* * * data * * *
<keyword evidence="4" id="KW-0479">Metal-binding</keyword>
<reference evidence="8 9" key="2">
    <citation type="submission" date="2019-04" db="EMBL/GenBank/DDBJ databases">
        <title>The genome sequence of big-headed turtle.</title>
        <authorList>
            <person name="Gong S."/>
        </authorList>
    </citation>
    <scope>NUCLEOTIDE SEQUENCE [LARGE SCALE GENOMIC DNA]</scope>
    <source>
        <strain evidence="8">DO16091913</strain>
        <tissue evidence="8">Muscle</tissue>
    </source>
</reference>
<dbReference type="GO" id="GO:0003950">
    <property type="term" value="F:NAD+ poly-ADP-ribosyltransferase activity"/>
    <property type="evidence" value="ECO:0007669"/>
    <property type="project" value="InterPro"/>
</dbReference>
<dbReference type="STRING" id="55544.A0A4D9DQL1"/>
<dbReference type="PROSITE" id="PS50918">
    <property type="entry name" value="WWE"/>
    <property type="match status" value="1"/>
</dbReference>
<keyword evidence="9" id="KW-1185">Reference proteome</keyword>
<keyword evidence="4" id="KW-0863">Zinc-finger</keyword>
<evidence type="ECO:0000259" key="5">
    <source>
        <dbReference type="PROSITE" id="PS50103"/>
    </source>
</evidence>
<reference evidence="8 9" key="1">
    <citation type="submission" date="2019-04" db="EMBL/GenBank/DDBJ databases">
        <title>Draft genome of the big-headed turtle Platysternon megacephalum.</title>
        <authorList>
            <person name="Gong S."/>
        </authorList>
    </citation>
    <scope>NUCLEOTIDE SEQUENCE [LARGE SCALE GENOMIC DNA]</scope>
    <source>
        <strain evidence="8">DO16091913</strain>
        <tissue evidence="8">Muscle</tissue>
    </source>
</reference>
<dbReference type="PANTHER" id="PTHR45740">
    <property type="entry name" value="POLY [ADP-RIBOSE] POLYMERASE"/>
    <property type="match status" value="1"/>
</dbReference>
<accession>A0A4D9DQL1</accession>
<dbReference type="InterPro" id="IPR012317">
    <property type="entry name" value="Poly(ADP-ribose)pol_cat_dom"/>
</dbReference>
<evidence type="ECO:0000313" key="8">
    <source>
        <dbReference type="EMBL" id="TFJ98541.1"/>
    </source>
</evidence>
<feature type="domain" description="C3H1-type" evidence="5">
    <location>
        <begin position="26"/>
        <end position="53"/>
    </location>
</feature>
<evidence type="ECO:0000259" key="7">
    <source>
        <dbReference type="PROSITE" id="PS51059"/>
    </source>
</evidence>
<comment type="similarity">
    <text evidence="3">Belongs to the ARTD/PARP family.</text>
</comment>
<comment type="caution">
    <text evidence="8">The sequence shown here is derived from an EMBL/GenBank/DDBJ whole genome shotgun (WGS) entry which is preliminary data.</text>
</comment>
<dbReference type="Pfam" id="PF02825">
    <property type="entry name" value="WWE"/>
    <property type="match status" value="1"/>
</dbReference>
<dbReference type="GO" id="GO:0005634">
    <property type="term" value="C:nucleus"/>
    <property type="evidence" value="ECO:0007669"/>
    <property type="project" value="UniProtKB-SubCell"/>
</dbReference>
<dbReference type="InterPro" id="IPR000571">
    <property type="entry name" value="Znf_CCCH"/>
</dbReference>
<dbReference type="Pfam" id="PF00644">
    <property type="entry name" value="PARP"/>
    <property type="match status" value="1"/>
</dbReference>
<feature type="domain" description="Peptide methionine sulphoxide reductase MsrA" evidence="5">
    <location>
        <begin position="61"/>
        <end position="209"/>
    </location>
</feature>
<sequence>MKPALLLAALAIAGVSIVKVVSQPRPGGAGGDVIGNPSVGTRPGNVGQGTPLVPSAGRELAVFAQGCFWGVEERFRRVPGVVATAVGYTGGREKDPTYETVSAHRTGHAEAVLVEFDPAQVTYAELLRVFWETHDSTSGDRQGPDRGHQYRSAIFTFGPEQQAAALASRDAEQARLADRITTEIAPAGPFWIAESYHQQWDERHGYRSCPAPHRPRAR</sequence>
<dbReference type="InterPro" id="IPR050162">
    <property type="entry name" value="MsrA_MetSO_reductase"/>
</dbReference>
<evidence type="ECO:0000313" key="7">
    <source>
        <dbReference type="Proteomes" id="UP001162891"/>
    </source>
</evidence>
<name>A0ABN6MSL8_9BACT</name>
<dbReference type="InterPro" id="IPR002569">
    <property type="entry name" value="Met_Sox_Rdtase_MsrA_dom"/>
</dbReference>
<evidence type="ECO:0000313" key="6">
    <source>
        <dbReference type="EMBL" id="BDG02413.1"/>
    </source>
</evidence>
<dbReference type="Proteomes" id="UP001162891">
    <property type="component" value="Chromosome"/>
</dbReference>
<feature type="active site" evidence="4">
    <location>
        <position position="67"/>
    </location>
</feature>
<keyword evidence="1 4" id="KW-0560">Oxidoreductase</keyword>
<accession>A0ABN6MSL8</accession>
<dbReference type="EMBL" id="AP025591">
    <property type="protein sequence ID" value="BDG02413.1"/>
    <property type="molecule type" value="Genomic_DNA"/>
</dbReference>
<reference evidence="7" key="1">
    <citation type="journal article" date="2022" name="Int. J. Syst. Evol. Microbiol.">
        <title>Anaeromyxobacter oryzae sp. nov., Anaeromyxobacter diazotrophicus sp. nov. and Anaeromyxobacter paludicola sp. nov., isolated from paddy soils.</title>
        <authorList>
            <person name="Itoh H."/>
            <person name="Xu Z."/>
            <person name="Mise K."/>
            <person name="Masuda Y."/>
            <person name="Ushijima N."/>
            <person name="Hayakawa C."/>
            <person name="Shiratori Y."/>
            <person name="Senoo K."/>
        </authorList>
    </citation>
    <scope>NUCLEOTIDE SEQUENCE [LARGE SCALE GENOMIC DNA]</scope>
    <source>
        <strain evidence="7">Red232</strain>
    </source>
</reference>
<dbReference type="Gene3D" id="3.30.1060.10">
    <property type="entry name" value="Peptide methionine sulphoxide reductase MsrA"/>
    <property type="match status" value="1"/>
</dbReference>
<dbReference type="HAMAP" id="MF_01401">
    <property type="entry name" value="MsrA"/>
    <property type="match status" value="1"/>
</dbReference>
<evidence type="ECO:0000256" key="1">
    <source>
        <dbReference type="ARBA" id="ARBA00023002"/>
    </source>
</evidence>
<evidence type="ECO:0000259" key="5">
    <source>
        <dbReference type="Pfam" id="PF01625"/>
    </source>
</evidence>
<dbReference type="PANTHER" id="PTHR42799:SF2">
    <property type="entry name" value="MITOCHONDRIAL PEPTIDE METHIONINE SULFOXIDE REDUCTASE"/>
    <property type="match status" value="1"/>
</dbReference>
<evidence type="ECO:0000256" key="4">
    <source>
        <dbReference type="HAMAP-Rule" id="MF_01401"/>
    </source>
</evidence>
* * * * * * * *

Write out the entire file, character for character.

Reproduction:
<keyword evidence="4" id="KW-0479">Metal-binding</keyword>
<reference evidence="8 9" key="2">
    <citation type="submission" date="2019-04" db="EMBL/GenBank/DDBJ databases">
        <title>The genome sequence of big-headed turtle.</title>
        <authorList>
            <person name="Gong S."/>
        </authorList>
    </citation>
    <scope>NUCLEOTIDE SEQUENCE [LARGE SCALE GENOMIC DNA]</scope>
    <source>
        <strain evidence="8">DO16091913</strain>
        <tissue evidence="8">Muscle</tissue>
    </source>
</reference>
<dbReference type="GO" id="GO:0003950">
    <property type="term" value="F:NAD+ poly-ADP-ribosyltransferase activity"/>
    <property type="evidence" value="ECO:0007669"/>
    <property type="project" value="InterPro"/>
</dbReference>
<dbReference type="STRING" id="55544.A0A4D9DQL1"/>
<dbReference type="PROSITE" id="PS50918">
    <property type="entry name" value="WWE"/>
    <property type="match status" value="1"/>
</dbReference>
<keyword evidence="9" id="KW-1185">Reference proteome</keyword>
<keyword evidence="4" id="KW-0863">Zinc-finger</keyword>
<evidence type="ECO:0000259" key="5">
    <source>
        <dbReference type="PROSITE" id="PS50103"/>
    </source>
</evidence>
<reference evidence="8 9" key="1">
    <citation type="submission" date="2019-04" db="EMBL/GenBank/DDBJ databases">
        <title>Draft genome of the big-headed turtle Platysternon megacephalum.</title>
        <authorList>
            <person name="Gong S."/>
        </authorList>
    </citation>
    <scope>NUCLEOTIDE SEQUENCE [LARGE SCALE GENOMIC DNA]</scope>
    <source>
        <strain evidence="8">DO16091913</strain>
        <tissue evidence="8">Muscle</tissue>
    </source>
</reference>
<dbReference type="PANTHER" id="PTHR45740">
    <property type="entry name" value="POLY [ADP-RIBOSE] POLYMERASE"/>
    <property type="match status" value="1"/>
</dbReference>
<accession>A0A4D9DQL1</accession>
<dbReference type="InterPro" id="IPR012317">
    <property type="entry name" value="Poly(ADP-ribose)pol_cat_dom"/>
</dbReference>
<evidence type="ECO:0000313" key="8">
    <source>
        <dbReference type="EMBL" id="TFJ98541.1"/>
    </source>
</evidence>
<feature type="domain" description="C3H1-type" evidence="5">
    <location>
        <begin position="26"/>
        <end position="53"/>
    </location>
</feature>
<evidence type="ECO:0000259" key="7">
    <source>
        <dbReference type="PROSITE" id="PS51059"/>
    </source>
</evidence>
<comment type="similarity">
    <text evidence="3">Belongs to the ARTD/PARP family.</text>
</comment>
<comment type="caution">
    <text evidence="8">The sequence shown here is derived from an EMBL/GenBank/DDBJ whole genome shotgun (WGS) entry which is preliminary data.</text>
</comment>
<dbReference type="Pfam" id="PF02825">
    <property type="entry name" value="WWE"/>
    <property type="match status" value="1"/>
</dbReference>
<dbReference type="GO" id="GO:0005634">
    <property type="term" value="C:nucleus"/>
    <property type="evidence" value="ECO:0007669"/>
    <property type="project" value="UniProtKB-SubCell"/>
</dbReference>
<dbReference type="InterPro" id="IPR000571">
    <property type="entry name" value="Znf_CCCH"/>
</dbReference>
<dbReference type="Pfam" id="PF00644">
    <property type="entry name" value="PARP"/>
    <property type="match status" value="1"/>
</dbReference>
<feature type="domain" description="Peptide methionine sulphoxide reductase MsrA" evidence="5">
    <location>
        <begin position="61"/>
        <end position="209"/>
    </location>
</feature>
<sequence>MKPALLLAALAIAGVSIVKVVSQPRPGGAGGDVIGNPSVGTRPGNVGQGTPLVPSAGRELAVFAQGCFWGVEERFRRVPGVVATAVGYTGGREKDPTYETVSAHRTGHAEAVLVEFDPAQVTYAELLRVFWETHDSTSGDRQGPDRGHQYRSAIFTFGPEQQAAALASRDAEQARLADRITTEIAPAGPFWIAESYHQQWDERHGYRSCPAPHRPRAR</sequence>
<dbReference type="InterPro" id="IPR050162">
    <property type="entry name" value="MsrA_MetSO_reductase"/>
</dbReference>
<evidence type="ECO:0000313" key="7">
    <source>
        <dbReference type="Proteomes" id="UP001162891"/>
    </source>
</evidence>
<name>A0ABN6MSL8_9BACT</name>
<dbReference type="InterPro" id="IPR002569">
    <property type="entry name" value="Met_Sox_Rdtase_MsrA_dom"/>
</dbReference>
<evidence type="ECO:0000313" key="6">
    <source>
        <dbReference type="EMBL" id="BDG02413.1"/>
    </source>
</evidence>
<dbReference type="Proteomes" id="UP001162891">
    <property type="component" value="Chromosome"/>
</dbReference>
<feature type="active site" evidence="4">
    <location>
        <position position="67"/>
    </location>
</feature>
<keyword evidence="1 4" id="KW-0560">Oxidoreductase</keyword>
<accession>A0ABN6MSL8</accession>
<dbReference type="EMBL" id="AP025591">
    <property type="protein sequence ID" value="BDG02413.1"/>
    <property type="molecule type" value="Genomic_DNA"/>
</dbReference>
<reference evidence="7" key="1">
    <citation type="journal article" date="2022" name="Int. J. Syst. Evol. Microbiol.">
        <title>Anaeromyxobacter oryzae sp. nov., Anaeromyxobacter diazotrophicus sp. nov. and Anaeromyxobacter paludicola sp. nov., isolated from paddy soils.</title>
        <authorList>
            <person name="Itoh H."/>
            <person name="Xu Z."/>
            <person name="Mise K."/>
            <person name="Masuda Y."/>
            <person name="Ushijima N."/>
            <person name="Hayakawa C."/>
            <person name="Shiratori Y."/>
            <person name="Senoo K."/>
        </authorList>
    </citation>
    <scope>NUCLEOTIDE SEQUENCE [LARGE SCALE GENOMIC DNA]</scope>
    <source>
        <strain evidence="7">Red232</strain>
    </source>
</reference>
<dbReference type="Gene3D" id="3.30.1060.10">
    <property type="entry name" value="Peptide methionine sulphoxide reductase MsrA"/>
    <property type="match status" value="1"/>
</dbReference>
<dbReference type="HAMAP" id="MF_01401">
    <property type="entry name" value="MsrA"/>
    <property type="match status" value="1"/>
</dbReference>
<evidence type="ECO:0000256" key="1">
    <source>
        <dbReference type="ARBA" id="ARBA00023002"/>
    </source>
</evidence>
<evidence type="ECO:0000259" key="5">
    <source>
        <dbReference type="Pfam" id="PF01625"/>
    </source>
</evidence>
<dbReference type="PANTHER" id="PTHR42799:SF2">
    <property type="entry name" value="MITOCHONDRIAL PEPTIDE METHIONINE SULFOXIDE REDUCTASE"/>
    <property type="match status" value="1"/>
</dbReference>
<evidence type="ECO:0000256" key="4">
    <source>
        <dbReference type="HAMAP-Rule" id="MF_01401"/>
    </source>
</evidence>